Campaigners are suggesting walkers should pay to climb Mount Snowdon amid concerns too many people are visiting.
There have been worries over damage to pathways and littering, and the Farmers' Union of Wales (FUW) suggests a path would protect Wales' highest peak for "future generations", reports the BBC.
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Gwynedd Watkin, FUW Caernarfon county executive, said it was something that needed to be done "in order to protect what we've got".
A spokesman for Ramblers Cymru admitted that the high volume of walkers on Snowdon was "challenging" but suggested there was no legal basis for a charge as Snowdon's pathways are public rights of way and "are already maintain at the public expense".
Speaking to the BBC, Jonathan Cawley, director of planning and land management at the Snowdonia National Park Authority, said other options should be explored to tackle the problem, including education.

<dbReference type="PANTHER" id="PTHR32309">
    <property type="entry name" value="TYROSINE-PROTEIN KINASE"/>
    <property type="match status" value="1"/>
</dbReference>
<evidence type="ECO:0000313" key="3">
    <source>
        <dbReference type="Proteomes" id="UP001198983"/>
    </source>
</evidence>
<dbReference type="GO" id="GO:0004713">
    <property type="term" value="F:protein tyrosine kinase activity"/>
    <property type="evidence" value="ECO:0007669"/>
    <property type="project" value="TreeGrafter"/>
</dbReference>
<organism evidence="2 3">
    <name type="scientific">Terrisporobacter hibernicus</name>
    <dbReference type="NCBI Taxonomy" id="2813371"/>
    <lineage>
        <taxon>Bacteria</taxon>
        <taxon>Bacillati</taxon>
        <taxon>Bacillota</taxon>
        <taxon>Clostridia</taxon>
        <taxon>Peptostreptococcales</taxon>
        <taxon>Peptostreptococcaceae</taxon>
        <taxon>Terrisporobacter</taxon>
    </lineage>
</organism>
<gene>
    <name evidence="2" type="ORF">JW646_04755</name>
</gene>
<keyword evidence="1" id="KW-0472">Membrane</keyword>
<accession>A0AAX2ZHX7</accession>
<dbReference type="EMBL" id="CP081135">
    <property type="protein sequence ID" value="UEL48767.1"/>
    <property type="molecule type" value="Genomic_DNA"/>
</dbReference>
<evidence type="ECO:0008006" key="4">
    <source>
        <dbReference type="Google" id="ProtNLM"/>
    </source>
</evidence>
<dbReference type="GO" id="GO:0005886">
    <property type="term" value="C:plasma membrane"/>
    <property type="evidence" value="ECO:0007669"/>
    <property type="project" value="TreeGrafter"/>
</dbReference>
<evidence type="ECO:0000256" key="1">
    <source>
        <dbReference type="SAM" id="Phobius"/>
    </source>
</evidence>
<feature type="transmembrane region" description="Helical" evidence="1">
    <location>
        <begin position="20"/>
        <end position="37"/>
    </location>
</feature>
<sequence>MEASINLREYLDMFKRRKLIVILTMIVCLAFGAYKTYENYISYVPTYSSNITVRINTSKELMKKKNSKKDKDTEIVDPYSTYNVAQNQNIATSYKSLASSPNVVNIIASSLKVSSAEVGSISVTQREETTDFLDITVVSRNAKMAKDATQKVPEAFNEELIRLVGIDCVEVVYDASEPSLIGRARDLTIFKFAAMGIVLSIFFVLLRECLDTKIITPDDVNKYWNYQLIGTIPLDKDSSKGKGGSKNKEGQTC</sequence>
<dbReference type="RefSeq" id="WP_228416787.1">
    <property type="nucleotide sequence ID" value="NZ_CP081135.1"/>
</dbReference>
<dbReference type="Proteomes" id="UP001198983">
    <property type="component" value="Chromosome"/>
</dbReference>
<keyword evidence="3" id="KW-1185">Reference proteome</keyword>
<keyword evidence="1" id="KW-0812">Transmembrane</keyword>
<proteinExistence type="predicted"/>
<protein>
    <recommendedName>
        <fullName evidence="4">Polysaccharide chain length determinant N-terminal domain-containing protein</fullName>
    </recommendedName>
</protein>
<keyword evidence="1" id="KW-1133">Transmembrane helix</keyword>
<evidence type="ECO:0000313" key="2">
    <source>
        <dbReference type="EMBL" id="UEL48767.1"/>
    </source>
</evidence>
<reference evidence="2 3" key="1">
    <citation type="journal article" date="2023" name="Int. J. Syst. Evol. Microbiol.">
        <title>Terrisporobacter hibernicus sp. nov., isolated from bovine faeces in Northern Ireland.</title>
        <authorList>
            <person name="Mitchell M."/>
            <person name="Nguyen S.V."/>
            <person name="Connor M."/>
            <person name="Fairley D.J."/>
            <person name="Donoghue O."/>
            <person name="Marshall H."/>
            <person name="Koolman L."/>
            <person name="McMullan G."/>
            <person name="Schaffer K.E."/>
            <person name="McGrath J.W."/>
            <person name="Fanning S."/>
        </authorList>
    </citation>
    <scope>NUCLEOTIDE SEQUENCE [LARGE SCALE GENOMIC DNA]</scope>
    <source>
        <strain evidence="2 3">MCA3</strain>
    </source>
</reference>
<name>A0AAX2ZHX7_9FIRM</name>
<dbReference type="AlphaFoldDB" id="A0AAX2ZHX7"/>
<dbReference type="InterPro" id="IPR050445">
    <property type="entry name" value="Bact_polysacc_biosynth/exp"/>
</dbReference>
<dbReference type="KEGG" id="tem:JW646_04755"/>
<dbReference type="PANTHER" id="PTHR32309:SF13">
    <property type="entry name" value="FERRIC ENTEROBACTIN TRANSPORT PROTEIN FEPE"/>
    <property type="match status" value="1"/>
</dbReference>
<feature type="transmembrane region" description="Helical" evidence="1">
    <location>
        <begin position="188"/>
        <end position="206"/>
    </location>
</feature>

He said: "There's no one silver bullet. We spend huge sums on the upkeep of the maintenance of paths on Snowdon, but it's never enough. We do litter picking which is a huge task. There's an education programme that needs to happen."
Ramblers Cymru said they would be happy with the idea of a voluntary payment scheme and encouraging more people to volunteer to help maintain Snowdon, but were not supportive of an official charge.
According to Mountain Walk, Snowdon is the "friendliest" of the three highest peaks for the novice walker to ascend in the UK.
There are six main routes to the summit, and you can always get the train back down if you're too tired to descend (trains run from mid-May to end of October, but don't run in bad weather).
For more information about climbing Mount Snowdon, visit mountainwalk.co.uk.